William Buell Sprague, in his Lectures on Revivals of Religion, relates the following anecdote:
“I remember to have heard of an individual, who was afterwards greatly distinguished for piety, going to the elder Jonathan Edwards, to whose congregation he belonged, to tell him what God had done for his soul; and after that great and good man had listened to the account of his supposed conversion, and had heard him speak with rapture of the new and delightful views which he had of spiritual objects, and when the individual was expecting that he would do nothing less than congratulate him upon having become a child of God, he was disappointed beyond measure by simply hearing him say that what he had experienced was an encouragement to him to persevere; though the man himself, in relating the circumstance many years after, when he had come much nearer the fulness of the stature of a perfect person in Christ, cordially approved the course which his minister had adopted.”*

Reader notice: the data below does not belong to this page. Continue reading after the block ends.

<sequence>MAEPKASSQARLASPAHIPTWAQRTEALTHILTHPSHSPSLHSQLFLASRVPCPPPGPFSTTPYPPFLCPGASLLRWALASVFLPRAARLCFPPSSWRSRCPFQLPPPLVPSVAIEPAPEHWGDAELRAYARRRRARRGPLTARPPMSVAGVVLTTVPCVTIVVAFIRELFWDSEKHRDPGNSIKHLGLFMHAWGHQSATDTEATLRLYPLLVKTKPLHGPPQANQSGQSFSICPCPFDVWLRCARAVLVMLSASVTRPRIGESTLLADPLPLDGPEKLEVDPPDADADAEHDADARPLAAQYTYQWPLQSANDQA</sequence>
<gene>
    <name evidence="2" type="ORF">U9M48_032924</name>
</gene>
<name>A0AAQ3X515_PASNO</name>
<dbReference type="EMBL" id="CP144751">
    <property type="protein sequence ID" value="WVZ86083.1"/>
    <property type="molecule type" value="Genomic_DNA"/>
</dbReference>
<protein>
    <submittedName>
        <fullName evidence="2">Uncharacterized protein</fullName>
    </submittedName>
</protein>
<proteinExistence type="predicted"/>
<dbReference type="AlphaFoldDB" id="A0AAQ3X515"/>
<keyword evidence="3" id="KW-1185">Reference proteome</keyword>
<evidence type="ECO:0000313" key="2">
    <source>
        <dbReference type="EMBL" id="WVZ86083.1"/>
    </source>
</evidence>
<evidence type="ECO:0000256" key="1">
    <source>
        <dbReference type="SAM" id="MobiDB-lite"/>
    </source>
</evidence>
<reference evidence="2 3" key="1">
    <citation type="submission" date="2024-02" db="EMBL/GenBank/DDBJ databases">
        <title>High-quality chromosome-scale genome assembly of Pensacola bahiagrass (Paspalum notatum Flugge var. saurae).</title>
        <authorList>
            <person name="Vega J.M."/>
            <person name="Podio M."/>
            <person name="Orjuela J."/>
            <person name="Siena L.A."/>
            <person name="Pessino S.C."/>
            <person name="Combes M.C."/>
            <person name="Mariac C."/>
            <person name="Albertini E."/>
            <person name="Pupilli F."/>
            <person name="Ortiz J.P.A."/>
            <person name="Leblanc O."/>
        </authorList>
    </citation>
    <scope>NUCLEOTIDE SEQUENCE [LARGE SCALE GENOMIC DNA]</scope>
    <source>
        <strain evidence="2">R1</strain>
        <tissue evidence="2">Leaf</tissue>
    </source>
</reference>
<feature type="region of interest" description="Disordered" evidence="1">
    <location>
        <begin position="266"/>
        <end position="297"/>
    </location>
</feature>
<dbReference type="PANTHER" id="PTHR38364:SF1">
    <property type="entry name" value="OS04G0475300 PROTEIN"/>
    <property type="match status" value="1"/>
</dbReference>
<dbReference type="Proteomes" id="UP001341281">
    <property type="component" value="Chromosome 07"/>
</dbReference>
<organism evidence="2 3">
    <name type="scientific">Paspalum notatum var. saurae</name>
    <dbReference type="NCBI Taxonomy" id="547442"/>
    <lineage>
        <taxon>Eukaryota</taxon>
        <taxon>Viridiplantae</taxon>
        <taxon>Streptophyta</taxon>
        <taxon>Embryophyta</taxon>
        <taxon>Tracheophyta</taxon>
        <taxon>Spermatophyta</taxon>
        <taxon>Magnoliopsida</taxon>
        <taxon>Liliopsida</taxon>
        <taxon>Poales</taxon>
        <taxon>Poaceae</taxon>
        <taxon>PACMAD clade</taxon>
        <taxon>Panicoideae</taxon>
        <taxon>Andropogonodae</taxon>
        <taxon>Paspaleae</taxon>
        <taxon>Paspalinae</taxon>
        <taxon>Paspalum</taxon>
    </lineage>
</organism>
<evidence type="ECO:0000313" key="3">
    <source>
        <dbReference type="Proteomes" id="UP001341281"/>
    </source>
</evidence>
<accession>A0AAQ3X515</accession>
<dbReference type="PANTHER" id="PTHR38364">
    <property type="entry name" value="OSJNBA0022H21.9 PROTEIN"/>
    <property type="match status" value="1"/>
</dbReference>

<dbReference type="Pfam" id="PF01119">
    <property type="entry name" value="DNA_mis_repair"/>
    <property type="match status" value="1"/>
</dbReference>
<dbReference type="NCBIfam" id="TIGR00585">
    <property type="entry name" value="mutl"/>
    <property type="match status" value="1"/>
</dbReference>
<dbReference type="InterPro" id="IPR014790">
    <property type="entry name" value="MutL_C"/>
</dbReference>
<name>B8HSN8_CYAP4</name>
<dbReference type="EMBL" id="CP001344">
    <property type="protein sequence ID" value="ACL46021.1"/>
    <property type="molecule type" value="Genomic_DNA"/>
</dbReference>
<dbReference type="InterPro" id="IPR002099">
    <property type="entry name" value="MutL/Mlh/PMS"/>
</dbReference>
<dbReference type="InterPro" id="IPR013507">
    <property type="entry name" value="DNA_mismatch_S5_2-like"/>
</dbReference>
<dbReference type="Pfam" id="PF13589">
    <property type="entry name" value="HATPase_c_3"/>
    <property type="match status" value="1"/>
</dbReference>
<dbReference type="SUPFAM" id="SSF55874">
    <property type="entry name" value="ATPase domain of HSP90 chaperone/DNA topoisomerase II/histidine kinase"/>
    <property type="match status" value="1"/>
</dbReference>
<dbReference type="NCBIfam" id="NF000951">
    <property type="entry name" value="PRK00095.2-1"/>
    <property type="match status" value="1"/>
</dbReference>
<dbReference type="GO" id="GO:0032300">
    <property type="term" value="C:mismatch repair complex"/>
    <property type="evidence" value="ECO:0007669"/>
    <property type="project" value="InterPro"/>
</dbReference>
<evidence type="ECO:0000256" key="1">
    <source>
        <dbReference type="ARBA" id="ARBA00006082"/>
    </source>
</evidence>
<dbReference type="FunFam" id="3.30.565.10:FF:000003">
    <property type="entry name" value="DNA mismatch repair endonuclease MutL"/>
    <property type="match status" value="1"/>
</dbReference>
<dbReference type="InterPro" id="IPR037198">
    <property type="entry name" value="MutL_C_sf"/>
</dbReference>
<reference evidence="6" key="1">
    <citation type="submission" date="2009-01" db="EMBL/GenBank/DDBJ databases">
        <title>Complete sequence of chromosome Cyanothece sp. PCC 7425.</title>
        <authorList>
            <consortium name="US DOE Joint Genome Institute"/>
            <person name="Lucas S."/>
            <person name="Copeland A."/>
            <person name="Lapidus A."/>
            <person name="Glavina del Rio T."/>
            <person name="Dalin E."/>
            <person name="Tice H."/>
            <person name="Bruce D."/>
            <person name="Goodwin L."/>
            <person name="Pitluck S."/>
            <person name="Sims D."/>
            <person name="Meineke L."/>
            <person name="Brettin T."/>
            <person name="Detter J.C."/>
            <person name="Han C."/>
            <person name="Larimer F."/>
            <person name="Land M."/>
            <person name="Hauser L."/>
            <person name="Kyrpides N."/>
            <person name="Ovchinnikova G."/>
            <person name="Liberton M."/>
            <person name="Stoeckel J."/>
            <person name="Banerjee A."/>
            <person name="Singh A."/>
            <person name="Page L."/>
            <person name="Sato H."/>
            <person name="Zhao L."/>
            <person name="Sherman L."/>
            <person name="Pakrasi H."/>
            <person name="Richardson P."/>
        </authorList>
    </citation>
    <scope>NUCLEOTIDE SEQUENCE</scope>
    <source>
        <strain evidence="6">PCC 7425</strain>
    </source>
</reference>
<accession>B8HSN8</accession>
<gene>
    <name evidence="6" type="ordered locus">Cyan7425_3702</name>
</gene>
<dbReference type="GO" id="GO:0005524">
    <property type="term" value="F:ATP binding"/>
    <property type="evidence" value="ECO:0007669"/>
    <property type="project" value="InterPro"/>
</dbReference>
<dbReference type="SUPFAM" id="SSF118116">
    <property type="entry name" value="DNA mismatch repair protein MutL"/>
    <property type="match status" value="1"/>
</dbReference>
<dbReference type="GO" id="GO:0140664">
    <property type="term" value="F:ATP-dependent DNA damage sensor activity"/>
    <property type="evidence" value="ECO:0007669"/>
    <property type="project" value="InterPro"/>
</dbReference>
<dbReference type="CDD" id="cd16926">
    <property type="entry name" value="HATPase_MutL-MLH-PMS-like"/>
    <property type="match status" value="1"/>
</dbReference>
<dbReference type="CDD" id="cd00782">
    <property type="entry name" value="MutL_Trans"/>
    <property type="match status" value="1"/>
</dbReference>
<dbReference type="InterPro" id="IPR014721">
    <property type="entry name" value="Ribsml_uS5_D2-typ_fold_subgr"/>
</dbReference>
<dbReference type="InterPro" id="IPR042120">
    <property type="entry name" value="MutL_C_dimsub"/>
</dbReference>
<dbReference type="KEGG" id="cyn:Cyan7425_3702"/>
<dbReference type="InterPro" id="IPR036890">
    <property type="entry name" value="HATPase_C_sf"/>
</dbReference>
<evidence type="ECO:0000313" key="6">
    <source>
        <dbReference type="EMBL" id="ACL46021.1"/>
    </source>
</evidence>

To which Sprague adds this comment:
“It is not always easy to satisfy persons in these circumstances, even of the possibility that the hope and joy which they experience may be spurious; but it is much to be desired, both as it respects their safety and their usefulness, that this should be effected; that while they acknowledge with devout gratitude to God the least evidence that he has extended to them a gracious forgiveness, they should fear lest a promise being left of entering into rest, they should seem to come short of it.”**
*Lectures on the Revival of Religion (1832), 189-90.